But, he said, “When you tell people that I just contributed $100 and only $15 of it made it to the charity of my choice, it doesn’t sit well.”
InfoCision’s explanation has been that charitable organizations overall keep about 70 percent of all funds collected for all fundraising efforts by the charity, but there are different types of fundraising. Cold calls that attempt to develop new donor lists are less productive than calling regular donors. Some of InfoCision’s work is on the more costly side of the business, the company said.
But that doesn’t pass the test for donors, Sledzik said.
“The bottom line is that a lot of people look at this and say, ‘I’m not going to deal with these folks anymore,’ ” he said.
InfoCision and the charities can say the story was unfair or inaccurate, he added.
“That’s your side of it. But it’s a difficult sell.”
Sledzik said he would be nervous if he were Luis Proenza, president of the University of Akron. The university’s football stadium bears the InfoCision name after the Taylors contributed $10 million for 20-year naming rights. Also, UA’s Gary and Karen Taylor Institute for Direct Marketing is named after InfoCision’s founder and his wife, who gave their alma mater $3.6 million for the first institute of its kind.
Companies that use Hollywood actors and actresses to endorse their products are often dragged into the spotlight during any scandal involving the stars, Sledzik said.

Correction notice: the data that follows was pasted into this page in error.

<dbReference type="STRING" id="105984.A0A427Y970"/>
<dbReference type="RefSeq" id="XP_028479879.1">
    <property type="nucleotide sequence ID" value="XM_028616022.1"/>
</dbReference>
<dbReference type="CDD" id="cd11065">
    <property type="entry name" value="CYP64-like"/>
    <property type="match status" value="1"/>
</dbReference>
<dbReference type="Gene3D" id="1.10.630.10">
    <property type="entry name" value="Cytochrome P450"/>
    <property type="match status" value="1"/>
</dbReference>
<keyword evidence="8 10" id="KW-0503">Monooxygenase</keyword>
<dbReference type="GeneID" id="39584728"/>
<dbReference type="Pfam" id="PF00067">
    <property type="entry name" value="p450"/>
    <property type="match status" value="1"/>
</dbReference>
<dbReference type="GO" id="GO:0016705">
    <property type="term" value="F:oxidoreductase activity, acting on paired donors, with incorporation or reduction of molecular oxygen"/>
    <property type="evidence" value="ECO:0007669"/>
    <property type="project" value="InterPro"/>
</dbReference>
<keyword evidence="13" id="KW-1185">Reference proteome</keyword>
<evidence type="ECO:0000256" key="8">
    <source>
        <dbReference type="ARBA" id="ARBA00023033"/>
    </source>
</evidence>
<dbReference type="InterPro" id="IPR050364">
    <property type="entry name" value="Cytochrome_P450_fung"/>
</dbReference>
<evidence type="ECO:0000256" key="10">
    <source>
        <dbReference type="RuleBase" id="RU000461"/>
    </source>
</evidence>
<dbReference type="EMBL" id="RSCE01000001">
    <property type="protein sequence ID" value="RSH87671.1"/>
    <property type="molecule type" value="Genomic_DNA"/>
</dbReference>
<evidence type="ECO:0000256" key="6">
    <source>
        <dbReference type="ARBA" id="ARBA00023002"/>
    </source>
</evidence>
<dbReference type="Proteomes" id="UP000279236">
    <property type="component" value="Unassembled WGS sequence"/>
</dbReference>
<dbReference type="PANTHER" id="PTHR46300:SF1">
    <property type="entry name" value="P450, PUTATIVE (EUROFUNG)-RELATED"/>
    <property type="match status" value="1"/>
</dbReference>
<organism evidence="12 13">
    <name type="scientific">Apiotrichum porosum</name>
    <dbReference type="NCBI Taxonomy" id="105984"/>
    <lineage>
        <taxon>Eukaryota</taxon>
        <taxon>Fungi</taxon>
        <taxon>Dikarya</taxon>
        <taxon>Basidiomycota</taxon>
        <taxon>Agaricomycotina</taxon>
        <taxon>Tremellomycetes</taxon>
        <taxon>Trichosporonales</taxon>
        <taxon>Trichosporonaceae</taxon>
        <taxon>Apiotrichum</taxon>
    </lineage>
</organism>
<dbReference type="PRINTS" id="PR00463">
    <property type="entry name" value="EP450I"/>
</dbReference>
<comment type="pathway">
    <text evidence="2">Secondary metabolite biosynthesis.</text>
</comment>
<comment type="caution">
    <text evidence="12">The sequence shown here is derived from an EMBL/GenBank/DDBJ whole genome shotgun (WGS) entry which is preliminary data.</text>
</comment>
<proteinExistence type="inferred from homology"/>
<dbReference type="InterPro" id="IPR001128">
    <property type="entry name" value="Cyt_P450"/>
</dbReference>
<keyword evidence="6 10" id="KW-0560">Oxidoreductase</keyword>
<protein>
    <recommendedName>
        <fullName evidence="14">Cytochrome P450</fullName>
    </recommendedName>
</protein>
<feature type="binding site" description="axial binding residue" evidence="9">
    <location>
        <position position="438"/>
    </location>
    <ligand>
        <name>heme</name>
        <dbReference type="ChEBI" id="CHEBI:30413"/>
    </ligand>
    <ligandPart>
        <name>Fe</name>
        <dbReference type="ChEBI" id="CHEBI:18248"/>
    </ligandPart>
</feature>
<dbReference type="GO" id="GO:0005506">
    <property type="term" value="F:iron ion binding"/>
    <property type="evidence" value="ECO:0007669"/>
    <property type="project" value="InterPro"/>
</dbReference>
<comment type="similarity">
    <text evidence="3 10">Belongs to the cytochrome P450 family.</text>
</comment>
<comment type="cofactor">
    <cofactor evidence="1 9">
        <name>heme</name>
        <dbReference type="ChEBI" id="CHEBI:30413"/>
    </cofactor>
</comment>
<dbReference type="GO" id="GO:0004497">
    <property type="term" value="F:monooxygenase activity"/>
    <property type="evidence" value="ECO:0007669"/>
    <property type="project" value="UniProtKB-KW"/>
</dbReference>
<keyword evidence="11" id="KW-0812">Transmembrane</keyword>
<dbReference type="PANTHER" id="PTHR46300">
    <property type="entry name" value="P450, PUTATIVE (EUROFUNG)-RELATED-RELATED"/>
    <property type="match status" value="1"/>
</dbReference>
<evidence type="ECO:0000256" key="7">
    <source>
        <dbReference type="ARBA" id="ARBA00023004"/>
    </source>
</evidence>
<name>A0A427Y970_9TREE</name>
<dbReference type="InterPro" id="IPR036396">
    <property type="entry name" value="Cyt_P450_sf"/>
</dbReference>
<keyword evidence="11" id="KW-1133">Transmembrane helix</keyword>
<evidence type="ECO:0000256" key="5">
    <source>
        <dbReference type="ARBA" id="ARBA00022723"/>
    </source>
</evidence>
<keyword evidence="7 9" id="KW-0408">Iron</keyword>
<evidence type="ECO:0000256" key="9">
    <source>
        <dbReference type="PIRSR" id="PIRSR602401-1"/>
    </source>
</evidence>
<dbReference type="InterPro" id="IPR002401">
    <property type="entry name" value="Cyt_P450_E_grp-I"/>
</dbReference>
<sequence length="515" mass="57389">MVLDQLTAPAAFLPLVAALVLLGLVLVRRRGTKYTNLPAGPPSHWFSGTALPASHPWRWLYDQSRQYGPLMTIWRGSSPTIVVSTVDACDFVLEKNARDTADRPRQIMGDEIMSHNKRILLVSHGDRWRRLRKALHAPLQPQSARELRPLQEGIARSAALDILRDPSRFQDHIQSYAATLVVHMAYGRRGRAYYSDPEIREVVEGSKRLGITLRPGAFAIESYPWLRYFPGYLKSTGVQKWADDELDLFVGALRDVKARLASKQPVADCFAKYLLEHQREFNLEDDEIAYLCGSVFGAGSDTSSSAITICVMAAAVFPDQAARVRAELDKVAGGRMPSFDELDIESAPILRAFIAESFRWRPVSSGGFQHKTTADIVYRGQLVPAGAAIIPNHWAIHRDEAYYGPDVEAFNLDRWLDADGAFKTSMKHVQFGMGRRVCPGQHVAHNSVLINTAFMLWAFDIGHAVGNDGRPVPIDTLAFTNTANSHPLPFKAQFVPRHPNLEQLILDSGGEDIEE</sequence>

UA Vice President of Public Affairs and Development John LaGuardia said the Taylors have been strong supporters of the university and extraordinarily generous. “We remain grateful for their continued philanthropy,” he said.
The company now faces at least one lawsuit that has a potential for opening the company’s practices to public scrutiny.
A lawsuit seeking class-action status was filed by Ohio personal injury firm Elk & Elk Associates, using the Bloomberg story as its evidence for cause. At least one other law firm, New York-based Sarraf Gentile LLP, has issued a news release that it is investigating InfoCision for possible litigation.
InfoCision has called the lawsuits baseless.
On Thursday, Sledzik said he has no inside information about why Albright is no longer CEO. But the public perception will be that it’s related to the poor publicity in the wake of the Bloomberg story.
“Those are the connections that people are going to make,” he said.
The public will question whether the chief executive was doing something wrong “or as so often happens in these cases, from everything from baseball to business, the person on the top takes the fall,” Sledzik said. “You’re in charge, and that’s how it goes.”
Of course, public perception isn’t as important as the response from clients, he said.